A recently filed court case demonstrates the ever-increasing competiveness of the fashion industry. Skechers U.S.A., Inc., alleged in its complaint that Perry Ellis International, Inc., and Shoe Confession LLC are selling a copied version of Skechers’ patented Skechers Go Run shoe. Skechers has filed suit against Perry Ellis and Shoe Confession, claiming patent infringement, trade dress infringement, and unfair competition, and is seeking to force Perry Ellis and Shoe Confession to stop making and selling the allegedly infringing merchandise. According to the complaint, Skechers’ shoe design is well-known: the company has spent more than $10 million in the last year promoting, marketing, and advertising the shoe, and it has sold hundreds of thousands of pairs.
On June 7–8, 2013, patent-licensing entity Smart Search Concepts LLC filed nine similar patent-infringement lawsuits targeting fashion retailers Gap, JC Penney, Kohl’s, Macy’s, Neiman Marcus, and Nordstrom, among other defendants. According to the complaints, the fashion retailers infringe some or all of three patents directed to “on-the-fly” website searches. The accused websites allegedly infringe when their search tools combine keywords with menus to help users narrow product selections.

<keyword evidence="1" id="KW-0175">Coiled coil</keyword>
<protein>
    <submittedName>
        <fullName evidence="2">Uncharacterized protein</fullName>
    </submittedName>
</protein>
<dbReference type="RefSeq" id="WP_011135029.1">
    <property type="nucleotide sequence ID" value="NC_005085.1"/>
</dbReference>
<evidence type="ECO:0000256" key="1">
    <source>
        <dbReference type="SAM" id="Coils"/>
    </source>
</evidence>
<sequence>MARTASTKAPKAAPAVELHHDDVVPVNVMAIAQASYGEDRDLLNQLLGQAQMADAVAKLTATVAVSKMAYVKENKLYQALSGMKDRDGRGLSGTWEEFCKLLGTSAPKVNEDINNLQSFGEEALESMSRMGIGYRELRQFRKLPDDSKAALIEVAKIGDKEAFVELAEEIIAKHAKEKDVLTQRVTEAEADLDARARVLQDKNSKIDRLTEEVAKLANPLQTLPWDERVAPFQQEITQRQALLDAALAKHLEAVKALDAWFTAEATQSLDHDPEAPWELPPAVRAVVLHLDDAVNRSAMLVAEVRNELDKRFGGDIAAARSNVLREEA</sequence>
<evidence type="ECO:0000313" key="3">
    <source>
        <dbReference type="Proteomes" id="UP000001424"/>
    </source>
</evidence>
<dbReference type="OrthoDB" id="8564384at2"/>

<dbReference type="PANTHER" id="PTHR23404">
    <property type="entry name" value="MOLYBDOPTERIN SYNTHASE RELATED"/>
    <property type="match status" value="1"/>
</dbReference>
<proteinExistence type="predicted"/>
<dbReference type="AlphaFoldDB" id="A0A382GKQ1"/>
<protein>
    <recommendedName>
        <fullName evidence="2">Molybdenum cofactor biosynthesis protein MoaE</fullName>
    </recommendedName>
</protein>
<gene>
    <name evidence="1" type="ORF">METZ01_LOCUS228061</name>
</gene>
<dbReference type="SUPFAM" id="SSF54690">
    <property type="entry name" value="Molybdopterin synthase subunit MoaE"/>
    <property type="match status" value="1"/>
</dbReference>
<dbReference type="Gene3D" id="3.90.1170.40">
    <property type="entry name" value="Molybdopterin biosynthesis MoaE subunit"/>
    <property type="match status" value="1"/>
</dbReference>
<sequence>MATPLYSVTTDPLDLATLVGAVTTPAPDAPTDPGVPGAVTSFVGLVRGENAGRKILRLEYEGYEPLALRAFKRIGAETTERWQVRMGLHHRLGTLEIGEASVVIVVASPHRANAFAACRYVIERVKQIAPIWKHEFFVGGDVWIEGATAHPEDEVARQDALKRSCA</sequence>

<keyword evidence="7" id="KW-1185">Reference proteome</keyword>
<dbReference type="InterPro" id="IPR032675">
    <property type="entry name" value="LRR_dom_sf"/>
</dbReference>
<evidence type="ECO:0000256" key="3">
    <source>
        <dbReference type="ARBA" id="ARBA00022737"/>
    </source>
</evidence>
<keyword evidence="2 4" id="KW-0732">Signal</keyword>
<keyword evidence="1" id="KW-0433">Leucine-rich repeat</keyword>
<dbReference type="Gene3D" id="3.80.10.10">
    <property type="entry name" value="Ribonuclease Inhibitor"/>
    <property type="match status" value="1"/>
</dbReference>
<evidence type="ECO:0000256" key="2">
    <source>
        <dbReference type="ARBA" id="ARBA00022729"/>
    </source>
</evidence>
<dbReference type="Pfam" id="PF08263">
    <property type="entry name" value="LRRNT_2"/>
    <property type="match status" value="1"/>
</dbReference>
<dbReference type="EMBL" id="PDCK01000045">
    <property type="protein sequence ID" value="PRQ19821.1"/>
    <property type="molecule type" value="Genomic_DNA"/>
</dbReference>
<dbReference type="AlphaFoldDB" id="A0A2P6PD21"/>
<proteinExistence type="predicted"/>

What Is Derivation?
Derivation occurs when one obtains an invention from another. As the US moves from a first-to-invent to a first-to-file system under the American Invents Act (AIA) on March 16, 2013, derivation is an issue in two contexts: (1) as an exception to novelty defeating acts; and (2) in derivation proceedings that replace interferences.
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